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How to make tiled grounds in BabylonJS

Par Célian Garcia — publié 22/07/2014, édité le 23/07/2014
This topic explains how to make a grid of tiled textures, like a chess board or a map.
How to make tiled grounds in BabylonJS

OpenStreetMap and BabylonJS

BabylonJS is a Javascript/WebGL framework which allow to create 3D scenes in the browser with an incredible simplicity. For more information about it, you can read the wiki, or the github home page.

This topic explains how to set Multi-Material on a TiledGround Mesh to make a grid of tiled textures, like a chess board or a map. Read this comprehensive post about multi materials, written by David Catuhe, the main BabylonJS author.

Recently, I contributed a new type of mesh to Babylon.JS : the Tiled Ground. It is in fact a ground which have a precise number of subdivisions in his width and his height. It makes a grid of tiles, like the ones we can see in cartography backgrounds, for example.

I wrote this article to explain how to combine tiled grounds and multi materials to make a map or a chess board very easily, or whatever you can imagine to make with a grid of textures. Adepts of pixel art will be for sure interested too by this feature.

I used the Babylon Playground for each part of the topic so you can see directly below titles what you could expect, and the code related to.

Create a Tiled Ground 

http://www.babylonjs.com/playground/#1XBLWB#2

Firstly we have to create the tiled ground.

Here is the constructor :

var tiledGround = new BABYLON.Mesh.CreateTiledGround(name, xmin, zmin, xmax, zmax, subdivisions, precision, scene);

Description of parameters : 

  • name : the name of the mesh
  • xmin, zmin, xmax, zmax : extent values 
  • subdivisions : number of tiles (subdivisions.w : in width; subdivisions.h : in height)
  • precision : number of subdivisions in each tile (precision.w : in width; precision.h : in height)
  • scene : the scene which will contain the mesh
  • updatable : if the mesh is updatable or not

Without surprise, we can see a ground. What is important to know here is that the tiledGround vertex data is the same as the ground's one but with a different way to store indices, positions, and uvs. 

TiledGround MultiMaterial BabylonJS

Create multi material

http://www.babylonjs.com/playground/#1XBLWB#4

The multi material Babylon's class allows us to apply a different material on each tile. Here is how we'll do.

We create some differents materials separately, here I chose a white and a black material, to make a chess board ;)

var whiteMaterial = new BABYLON.StandardMaterial("White", scene);
whiteMaterial.diffuseColor = new BABYLON.Color3(1, 1, 1);
var blackMaterial = new BABYLON.StandardMaterial("Black", scene);
blackMaterial.diffuseColor = new BABYLON.Color3(0, 0, 0);

We just have then to create a multi material from these materials, pushing them in the subMaterials property.

var multimat = new BABYLON.MultiMaterial("multi", scene);
multimat.subMaterials.push(whiteMaterial);
multimat.subMaterials.push(blackMaterial);

 

Apply the multi material 

http://www.babylonjs.com/playground/#1XBLWB#5

There still the most important ! Apply the multi material to the tiled ground we created.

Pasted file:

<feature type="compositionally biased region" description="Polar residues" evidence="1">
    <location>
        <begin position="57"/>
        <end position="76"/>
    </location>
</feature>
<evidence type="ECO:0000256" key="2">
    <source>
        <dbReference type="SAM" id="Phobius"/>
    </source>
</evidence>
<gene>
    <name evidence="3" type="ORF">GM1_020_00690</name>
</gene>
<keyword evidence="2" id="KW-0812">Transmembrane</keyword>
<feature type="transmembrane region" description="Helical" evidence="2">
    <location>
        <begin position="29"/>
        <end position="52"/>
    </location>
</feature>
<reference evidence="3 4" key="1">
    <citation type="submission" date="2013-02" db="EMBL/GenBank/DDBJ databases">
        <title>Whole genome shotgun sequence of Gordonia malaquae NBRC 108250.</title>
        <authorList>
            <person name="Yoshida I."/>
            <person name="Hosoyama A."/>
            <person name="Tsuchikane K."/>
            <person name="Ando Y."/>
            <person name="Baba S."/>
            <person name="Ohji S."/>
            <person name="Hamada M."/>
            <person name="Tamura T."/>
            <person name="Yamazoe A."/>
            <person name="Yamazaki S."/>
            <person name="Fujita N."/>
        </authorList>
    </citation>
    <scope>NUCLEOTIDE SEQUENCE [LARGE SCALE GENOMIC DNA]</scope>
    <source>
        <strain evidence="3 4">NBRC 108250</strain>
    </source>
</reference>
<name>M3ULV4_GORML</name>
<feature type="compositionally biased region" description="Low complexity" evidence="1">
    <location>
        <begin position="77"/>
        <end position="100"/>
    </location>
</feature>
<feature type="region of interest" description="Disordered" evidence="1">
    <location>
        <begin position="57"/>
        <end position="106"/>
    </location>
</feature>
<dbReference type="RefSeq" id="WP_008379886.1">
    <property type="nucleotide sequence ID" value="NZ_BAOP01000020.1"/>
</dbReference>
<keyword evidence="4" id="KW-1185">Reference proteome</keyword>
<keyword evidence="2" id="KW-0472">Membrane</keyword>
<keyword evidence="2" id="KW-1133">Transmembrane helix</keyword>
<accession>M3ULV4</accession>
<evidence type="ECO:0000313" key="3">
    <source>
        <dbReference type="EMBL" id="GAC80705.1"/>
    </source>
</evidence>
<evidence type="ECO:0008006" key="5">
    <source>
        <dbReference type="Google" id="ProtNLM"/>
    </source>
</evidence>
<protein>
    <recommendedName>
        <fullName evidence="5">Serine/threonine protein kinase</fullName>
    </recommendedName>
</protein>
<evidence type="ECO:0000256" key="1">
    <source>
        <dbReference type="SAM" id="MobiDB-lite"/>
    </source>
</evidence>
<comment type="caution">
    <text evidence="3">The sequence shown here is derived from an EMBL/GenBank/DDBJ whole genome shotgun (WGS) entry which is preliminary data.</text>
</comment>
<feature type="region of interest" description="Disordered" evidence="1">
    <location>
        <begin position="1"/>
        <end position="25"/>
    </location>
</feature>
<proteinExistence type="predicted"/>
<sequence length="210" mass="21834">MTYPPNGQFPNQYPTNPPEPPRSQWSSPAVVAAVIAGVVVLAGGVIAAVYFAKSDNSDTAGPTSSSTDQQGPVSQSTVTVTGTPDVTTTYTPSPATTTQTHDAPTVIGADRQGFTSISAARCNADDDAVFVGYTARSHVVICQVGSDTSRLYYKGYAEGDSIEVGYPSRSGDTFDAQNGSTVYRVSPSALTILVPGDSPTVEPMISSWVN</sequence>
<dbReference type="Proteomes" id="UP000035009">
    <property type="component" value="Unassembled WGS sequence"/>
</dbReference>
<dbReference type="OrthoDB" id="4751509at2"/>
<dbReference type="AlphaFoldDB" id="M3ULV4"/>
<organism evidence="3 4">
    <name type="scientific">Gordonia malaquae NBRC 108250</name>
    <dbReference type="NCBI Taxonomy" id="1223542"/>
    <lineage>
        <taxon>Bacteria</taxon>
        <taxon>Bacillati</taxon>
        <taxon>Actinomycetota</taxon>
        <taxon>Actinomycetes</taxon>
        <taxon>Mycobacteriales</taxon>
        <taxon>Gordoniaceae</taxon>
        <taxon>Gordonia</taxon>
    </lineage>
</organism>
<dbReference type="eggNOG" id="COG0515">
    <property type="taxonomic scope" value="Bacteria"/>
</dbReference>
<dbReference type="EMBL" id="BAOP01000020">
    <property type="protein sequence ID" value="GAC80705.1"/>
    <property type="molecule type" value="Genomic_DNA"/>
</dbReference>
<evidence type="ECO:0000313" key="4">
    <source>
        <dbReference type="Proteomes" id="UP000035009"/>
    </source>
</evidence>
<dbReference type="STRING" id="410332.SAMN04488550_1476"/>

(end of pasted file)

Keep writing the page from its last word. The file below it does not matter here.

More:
Firstly we set the material of tiled ground to be the multi material.

tiledGround.material = multimat;

Then  we have to set the subMeshes property of the tiledGround (by default, it contains only one subMesh which covers all the mesh).

To make it, we'll need 2 things :

  • the total number of vertices,
  • the number of indices in a tile which equals the total number of indices divided by the number of tiles.
var verticesCount = tiledGround.getTotalVertices();
var tileIndicesLength = tiledGround.getIndices().length / (subdivisions.w * subdivisions.h);

Finally here is the code to fill the subMeshes array in order to make a simple chess board : 

tiledGround.subMeshes = [];
var base = 0;
for (var row = 0; row < subdivisions.h; row++) {
    for (var col = 0; col < subdivisions.w; col++) {
        tiledGround.subMeshes.push(new BABYLON.SubMesh(row%2 ^ col%2, 0, verticesCount, base, tileIndicesLength, tiledGround));
        base += tileIndicesLength;
    }
}

TiledGround MultiMaterial BabylonJS

A submesh is defined with:

  • The index of the material to use (this index is used to find the correct material Inside the subMaterials collection of a multi-material)
  • The index of the first vertex and the count of vertices used (To optimize things for collisions for instance)
  • Index of the first indice to use and indices count
  • The parent mesh 

 So  if we want to make another thing than a chess board, the only thing that will change is the first argument : the index of material.

 Now it's up to you to define your own materials and apply them with the material's index of each subMeshes !

 

Applications

  • Board Game 
As seen above a chess game could be created like this without any import of checked texture before.
  • Cartography

http://www.babylonjs.com/playground/#1XBLWB#6

If you look at the link just above, you'll see that it is so simple to make a map, using OpenStreetMap tiles.

TiledGround MultiMaterial BabylonJS

Important Map Trick : When we want to create a map, we have to set the properties wrapU and wrapV of each texture like it :

material.diffuseTexture.wrapU = BABYLON.Texture.CLAMP_ADDRESSMODE;
material.diffuseTexture.wrapV = BABYLON.Texture.CLAMP_ADDRESSMODE;

It avoids some indesirable "jump" effects between textures.

  • Pixel art, fun etc...

 Unleash your creativity ! Here is an example with a space invaders character ;)

TiledGround MultiMaterial BabylonJS

 

 

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